Remember, a basketball team follows the lead of its coach and its best players. They have to be in synch or everything falls apart like it’s the end of a Jenga commercial. That’s why the Spurs never go away — because Gregg Popovich and Tim Duncan built something that transcends the grind of any season. That’s why the Lakers never cave — because Kobe’s teammates are petrified to let him down. That’s why the Celtics never folded before the 2012 deadline — because Doc Rivers, Rajon Rondo and the vets had built too much collective pride to get submarined by rumors and hearsay. That’s why Miami ebbs and flows depending on the moment — because their best player (and the league’s best player, by far) can’t totally decide what he wants to be.
And right now — even if they did it ass-backwards, and even if you can’t help staring at the Grim Reaper (Sterling) at midcourt during these playoff games just to remind yourself, “Oh yeah, they still have one of the worst sports owners of all time” — the Clippers suddenly seem like they know who they are. You’re always looking for identities in May and June; the Clippers definitely have one. They can play big or small depending on the matchup. They can shoot 3s. They can play above the rim and ignite their fans in the span of 2.2 seconds. They have Vinny and their frustratingly spotty free throw shooting to keep everyone on their toes. They are the biggest wild card in the playoffs, hands down; nobody else comes close.
The worst thing you could say about them? I wasn’t even a little shocked when they fell behind by 27 in Game 1.
The best thing you could say about them? I never turned the channel and I wasn’t even a little shocked when they started coming back.
Of course, none of this happens without Chris. And that brings us back to the baggage question. At what point do you just throw it out? The jerseys didn’t matter on Saturday or Monday; neither did the coaches, the general managers, the owners, the histories, anything. All that mattered was that the white team had Chris Paul. For the first time since they moved to California, the Clippers have a player who can back up the three most valuable words on a basketball court: “I got this.”
Time and time again, he pounded the ball 35 feet from the basket, surveyed the clutter in front of him, figured out a plan, then executed that plan. To clinch Game 3, he dribbled into the paint to shoot his patented stepback floater, changed his mind at the last possible second, then found a cutting Griffin in stride with a what-the-F-just-happened bounce pass for the finishing dunk.6 To clinch Game 4, he swished consecutive 15-footers from the same spot even though the Grizzlies — a quality defensive team, by the way — knew exactly what he wanted to do and exerted an inordinate amount of effort trying to keep Paul from getting to that spot. They failed. Almost always, Chris gets what he wants.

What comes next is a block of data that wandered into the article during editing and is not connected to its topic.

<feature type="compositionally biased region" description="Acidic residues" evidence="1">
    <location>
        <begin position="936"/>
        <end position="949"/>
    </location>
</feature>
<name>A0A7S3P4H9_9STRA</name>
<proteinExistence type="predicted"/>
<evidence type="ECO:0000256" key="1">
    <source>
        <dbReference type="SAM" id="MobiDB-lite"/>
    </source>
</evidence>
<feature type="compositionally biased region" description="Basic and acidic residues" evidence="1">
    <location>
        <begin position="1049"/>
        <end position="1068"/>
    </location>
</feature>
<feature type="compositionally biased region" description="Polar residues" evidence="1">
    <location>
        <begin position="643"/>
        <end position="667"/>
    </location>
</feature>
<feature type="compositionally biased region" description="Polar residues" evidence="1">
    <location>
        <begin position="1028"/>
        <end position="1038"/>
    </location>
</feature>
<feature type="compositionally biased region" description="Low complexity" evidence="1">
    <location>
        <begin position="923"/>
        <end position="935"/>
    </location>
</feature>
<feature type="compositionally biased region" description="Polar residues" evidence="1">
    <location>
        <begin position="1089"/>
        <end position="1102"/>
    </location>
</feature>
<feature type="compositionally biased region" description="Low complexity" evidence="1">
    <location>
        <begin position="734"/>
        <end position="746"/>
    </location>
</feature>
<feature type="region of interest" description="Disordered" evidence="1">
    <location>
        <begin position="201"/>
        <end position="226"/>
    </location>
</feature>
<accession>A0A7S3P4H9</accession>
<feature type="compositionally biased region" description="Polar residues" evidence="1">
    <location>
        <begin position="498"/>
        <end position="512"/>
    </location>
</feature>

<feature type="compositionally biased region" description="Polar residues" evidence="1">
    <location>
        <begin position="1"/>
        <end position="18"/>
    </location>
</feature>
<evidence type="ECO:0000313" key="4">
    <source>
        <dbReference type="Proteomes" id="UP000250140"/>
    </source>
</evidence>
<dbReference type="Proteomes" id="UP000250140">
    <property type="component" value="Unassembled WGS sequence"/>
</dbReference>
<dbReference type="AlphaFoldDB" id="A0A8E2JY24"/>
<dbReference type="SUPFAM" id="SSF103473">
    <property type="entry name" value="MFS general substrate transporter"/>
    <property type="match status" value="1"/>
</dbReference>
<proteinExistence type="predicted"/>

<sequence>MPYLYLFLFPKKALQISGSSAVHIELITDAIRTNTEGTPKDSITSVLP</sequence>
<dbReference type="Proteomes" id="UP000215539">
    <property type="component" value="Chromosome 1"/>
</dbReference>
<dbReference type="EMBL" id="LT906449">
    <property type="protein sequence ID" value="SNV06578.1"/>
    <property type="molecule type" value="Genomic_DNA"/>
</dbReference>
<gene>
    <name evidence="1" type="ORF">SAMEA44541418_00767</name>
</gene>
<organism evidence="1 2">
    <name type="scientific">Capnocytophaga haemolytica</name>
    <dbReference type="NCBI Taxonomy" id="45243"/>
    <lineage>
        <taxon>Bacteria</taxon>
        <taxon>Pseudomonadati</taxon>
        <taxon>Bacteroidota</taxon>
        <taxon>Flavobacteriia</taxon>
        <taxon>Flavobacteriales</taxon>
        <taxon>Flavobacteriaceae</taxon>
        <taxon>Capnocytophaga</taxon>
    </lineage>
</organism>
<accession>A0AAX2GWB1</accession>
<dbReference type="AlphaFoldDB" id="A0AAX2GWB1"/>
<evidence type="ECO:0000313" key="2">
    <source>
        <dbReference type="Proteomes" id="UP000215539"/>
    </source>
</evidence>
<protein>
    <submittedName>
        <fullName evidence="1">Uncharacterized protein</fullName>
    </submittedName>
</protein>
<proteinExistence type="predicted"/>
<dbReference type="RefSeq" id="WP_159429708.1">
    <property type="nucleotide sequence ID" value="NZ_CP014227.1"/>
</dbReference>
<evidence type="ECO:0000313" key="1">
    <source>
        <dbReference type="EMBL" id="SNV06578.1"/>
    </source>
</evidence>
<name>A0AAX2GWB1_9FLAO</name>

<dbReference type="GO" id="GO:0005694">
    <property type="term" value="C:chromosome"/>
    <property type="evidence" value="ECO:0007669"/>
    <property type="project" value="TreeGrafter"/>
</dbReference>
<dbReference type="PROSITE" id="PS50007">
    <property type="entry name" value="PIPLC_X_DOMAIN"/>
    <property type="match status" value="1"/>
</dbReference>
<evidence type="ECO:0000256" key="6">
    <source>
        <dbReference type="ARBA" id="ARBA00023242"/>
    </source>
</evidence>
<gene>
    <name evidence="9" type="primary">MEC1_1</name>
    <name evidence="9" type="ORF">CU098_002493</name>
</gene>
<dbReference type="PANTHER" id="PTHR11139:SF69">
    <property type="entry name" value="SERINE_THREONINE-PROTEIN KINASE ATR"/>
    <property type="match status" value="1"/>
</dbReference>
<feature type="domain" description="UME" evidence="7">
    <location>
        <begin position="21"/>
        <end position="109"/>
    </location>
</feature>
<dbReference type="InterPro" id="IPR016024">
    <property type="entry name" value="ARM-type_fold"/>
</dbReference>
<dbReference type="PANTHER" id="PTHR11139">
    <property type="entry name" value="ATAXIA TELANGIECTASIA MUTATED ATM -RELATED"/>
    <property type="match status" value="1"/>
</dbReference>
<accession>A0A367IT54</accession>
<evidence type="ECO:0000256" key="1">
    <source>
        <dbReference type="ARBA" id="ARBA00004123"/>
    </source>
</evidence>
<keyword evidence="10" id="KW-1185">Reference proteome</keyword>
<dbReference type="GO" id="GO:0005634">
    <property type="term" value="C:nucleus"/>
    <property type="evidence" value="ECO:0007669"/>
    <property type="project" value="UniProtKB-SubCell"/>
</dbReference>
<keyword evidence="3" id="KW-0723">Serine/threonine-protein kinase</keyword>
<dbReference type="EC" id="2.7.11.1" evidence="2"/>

Playoff basketball can be exceedingly simple. Sometimes, one team has someone who can say the words “I got this” and that’s that. There are two levels to that mind-set. The more common level is something I called “The Hero Complex” during the darkest points of Paul Pierce’s career, when he wanted to be Jordan and didn’t quite know how to get there, so he thought it meant clearing everyone out and taking game-deciding 20-footers and 3s.7 If you’re lucky, you graduate from that level to “I Got This,” which is what happened to Pierce in Game 2 of the Atlanta series, when the Celtics were missing Rondo and Ray Allen and couldn’t compete unless Pierce played a transcendent game. It’s one thing to run your team’s offense, catch fire at the right times, score 36 points, make every dagger shot, defend the best player on the other team and win a crucial game. It’s another thing to do it when you got dressed that night thinking to yourself, Unless I play great tonight, we’re going to lose. That’s why Game 2 immediately went into the “Paul Pierce’s Greatest Hits” collection. Few players can say the words “I got this” and actually mean it.
Anyway, if you watched Chris Paul in New Orleans, you know two things: He shifted to a higher gear in the playoffs, and he leaned heavily on teammate David West in big moments. Together, they figured out every hairy situation. There will come a time when Griffin assumes that partner-in-crime role for the Clippers, but he’s just not ready yet. For now, it’s Chris and Chris only. He’s fine with that. Actually, he couldn’t be more fine with that. He wants it that way.
I got this.
Keep saying it, Chris. You might as well be talking about the whole franchise.